The earliest aggressive manifestation of the death instinct is in oral sadism. Greed, jealousy, and envy are specific affects (which can become attitudes and lead to decisions), and are derivatives of oral aggression. Greed "aims at the possession of all the goodness that can be extracted from the object" (Wolberg, 1988, p. 246). Jealousy, another expression of the death instinct, is expressed by the prototype fantasy that the frustrating object, originally the breast, willfully withholds its supplies.

Envy, as Wolberg (1998) has characterized it, is a two-person relationship in which the subject begrudges the object for some possession or quality. Oral envy expresses hatred of the withholding object and the wish to spoil it in order to eliminate the source of envy. Envy aims at being as good as the object, and, since this is not possible, at blemishing the goodness of the object. Wolberg (1988) has also noted the following:

It is this spoiling aspect of "envy" that is so destructive to development, since the very source of goodness that the infant depends on, i.e., the breast (mother) and the good things to be achieved from it (her) is turned "bad" by envious attacks. (p. 247)The infant's fantasy of attacking the breast is supported by such processes as spitting, urinating, defecating, and penetrating looking.

Envy often lies at the root of major negative therapeutic reaction and interminable treatment. The patient being unable to tolerate the very help that he or she gets from therapy therefore attacks all help received both from outside the self and inside from his or her own thoughts. Wolberg (1988) has also pointed out in his description of Klein:

A frequent defense against envy and one which makes itself felt often in the therapeutic situation is contempt, which is the patient's effort to defend against his or her unbearable envy and hostility. Envy is very often unconscious and considerable working through of it is needed before it appears in awareness. (p. 249)

In Klein's view (1946), at the age of approximately four months the infant passes through a stage or position in development that she called theparanoid-schizoid position. During this period the infant has two conflicting experiences of the mother's breast and the mother. It is both gratifying in the food and comfort it supplies, which mobilizes erotic feelings; or at other times it is frustrating in its unavailability, which mobilizes aggressive feelings in the infant.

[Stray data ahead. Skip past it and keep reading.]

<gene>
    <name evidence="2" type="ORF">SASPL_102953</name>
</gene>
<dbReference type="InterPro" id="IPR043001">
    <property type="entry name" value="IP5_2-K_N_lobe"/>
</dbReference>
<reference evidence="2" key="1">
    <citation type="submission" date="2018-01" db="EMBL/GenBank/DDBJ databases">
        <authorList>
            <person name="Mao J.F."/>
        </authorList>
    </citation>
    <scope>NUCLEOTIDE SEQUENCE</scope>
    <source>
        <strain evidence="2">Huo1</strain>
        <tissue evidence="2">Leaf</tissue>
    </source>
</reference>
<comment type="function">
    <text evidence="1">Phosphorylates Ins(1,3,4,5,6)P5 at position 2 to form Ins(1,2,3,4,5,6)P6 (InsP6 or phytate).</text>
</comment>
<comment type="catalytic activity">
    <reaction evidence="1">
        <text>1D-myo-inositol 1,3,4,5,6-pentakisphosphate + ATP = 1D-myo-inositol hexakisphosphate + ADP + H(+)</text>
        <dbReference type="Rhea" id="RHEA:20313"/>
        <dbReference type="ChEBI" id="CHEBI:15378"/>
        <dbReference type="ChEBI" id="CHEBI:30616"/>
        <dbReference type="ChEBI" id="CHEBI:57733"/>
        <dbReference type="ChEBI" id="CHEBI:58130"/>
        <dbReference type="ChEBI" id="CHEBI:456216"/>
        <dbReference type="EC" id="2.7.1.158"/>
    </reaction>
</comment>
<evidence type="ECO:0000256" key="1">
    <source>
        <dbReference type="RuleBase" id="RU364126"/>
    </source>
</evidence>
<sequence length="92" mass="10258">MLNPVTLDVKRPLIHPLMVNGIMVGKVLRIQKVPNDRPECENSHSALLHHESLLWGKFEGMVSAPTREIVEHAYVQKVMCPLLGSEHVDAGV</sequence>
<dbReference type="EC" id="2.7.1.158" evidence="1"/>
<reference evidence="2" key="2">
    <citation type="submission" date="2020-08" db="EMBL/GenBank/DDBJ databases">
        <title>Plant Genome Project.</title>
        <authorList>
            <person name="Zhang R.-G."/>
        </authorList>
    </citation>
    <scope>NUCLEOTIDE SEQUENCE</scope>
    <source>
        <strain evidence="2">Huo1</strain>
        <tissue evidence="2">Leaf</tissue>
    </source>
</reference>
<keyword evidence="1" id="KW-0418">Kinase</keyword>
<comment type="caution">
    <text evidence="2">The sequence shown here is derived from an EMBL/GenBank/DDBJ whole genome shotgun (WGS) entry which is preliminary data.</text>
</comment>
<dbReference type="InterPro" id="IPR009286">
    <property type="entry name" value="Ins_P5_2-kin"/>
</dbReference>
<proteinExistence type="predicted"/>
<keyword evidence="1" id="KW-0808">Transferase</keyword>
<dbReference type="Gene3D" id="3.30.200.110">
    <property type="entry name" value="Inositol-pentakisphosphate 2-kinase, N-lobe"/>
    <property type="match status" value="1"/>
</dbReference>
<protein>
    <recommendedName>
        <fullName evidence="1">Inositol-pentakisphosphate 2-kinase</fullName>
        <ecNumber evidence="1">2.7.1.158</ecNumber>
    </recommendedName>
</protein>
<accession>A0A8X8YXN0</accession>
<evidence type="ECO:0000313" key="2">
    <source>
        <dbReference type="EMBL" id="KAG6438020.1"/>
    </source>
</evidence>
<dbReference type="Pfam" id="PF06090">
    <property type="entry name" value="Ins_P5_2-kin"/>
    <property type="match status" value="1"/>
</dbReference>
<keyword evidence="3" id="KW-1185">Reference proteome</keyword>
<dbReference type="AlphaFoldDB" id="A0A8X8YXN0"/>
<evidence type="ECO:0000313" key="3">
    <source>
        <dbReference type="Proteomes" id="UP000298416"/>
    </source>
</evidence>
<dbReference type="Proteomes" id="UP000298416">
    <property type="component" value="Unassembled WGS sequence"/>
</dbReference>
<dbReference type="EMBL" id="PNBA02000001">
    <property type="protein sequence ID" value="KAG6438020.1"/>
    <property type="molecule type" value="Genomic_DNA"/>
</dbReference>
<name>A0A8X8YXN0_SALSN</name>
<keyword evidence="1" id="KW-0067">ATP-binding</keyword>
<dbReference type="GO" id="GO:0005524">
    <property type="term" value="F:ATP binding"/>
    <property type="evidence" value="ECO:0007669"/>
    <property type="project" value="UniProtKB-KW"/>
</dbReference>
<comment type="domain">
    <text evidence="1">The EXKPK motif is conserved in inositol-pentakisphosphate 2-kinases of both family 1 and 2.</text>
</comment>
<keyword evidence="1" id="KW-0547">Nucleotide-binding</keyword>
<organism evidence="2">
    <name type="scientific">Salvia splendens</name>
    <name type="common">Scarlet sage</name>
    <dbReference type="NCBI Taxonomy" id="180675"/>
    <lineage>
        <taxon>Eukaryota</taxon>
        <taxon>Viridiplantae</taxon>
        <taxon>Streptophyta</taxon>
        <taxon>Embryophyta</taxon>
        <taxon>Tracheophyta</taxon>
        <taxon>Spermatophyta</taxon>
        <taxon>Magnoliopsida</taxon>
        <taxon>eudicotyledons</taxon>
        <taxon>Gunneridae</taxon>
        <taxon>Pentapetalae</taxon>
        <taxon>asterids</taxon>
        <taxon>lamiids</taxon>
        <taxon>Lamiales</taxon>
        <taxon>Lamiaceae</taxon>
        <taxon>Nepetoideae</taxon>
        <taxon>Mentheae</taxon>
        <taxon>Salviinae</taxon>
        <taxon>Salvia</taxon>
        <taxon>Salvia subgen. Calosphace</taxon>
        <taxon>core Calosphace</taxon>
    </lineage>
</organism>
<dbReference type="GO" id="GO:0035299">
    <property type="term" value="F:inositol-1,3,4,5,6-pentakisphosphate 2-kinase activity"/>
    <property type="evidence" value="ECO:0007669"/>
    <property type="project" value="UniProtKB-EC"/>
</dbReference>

Through the primitive defense-mechanism of splitting, the infant experiences the gratifying and frustrating breast-mother as two separate objects - the "good", or need-satisfying, mother and the "bad" breast or mother; the mother when she is absent or rejecting. (Keep in mind that Klein's theory interprets the quite primitive psychology of the infant, and is thus very much based on the body.) For Klein, the basic human anxiety is the ego's response to aggressive feelings, which are expressions of the death instinct. The fundamental nightmare is that hate, death, evil, and destruction will overwhelm and destroy the loving, libidinal, and gratifying good aspects of self and the breast. The infant must find some way to reduce the anxiety inherent in hating the object that gives life. The infant does this through splitting and projection. Through splitting, the infant maintains the false view that it is not the idealized "good breast" that frustrates but some other devalued "bad breast". Further, through projection, the infant rids himself or herself of aggressive feelings by attributing them to that same bad object, thus preserving the experience that both self and the primary other are "good".

The major costs of these defenses are first, that the accurate perception of reality is compromised, and, unless the infant progresses beyond this position, there will be long-term serious difficulties in reality-testing. Second, the infant has created an external world of persecutory bad objects from whom he fears attack and retaliation.

Under normal reasonably good developmental conditions the infant develops a more integrated and realistic perception of self and others. Gradually, the infant re-owns or re-introjects the projected aggression, leading to feelings of guilt for the newly acknowledged hate and aggression toward the mother. This later stage (position) between six and 12 months, Klein called the depressive-position. Further, the infant perceives the mother in a more realistic light as having both good and bad aspects. Albert Mason, a Kleinian analyst stated, "...the making of the unconscious envy conscious will usually result in the mobilization of more love and concern for the attacked object and therefore some diminution of destructive envious attacks..." (quoted in Wolberg, 1988, p. 249).

However, if the early experiences of aggression and deprivation are too intense, the developing child may never feel safe enough to bring good and bad experiences of self and other together in an integrated whole, and the result will be severe psychopathology and a continued reliance on primitive defenses.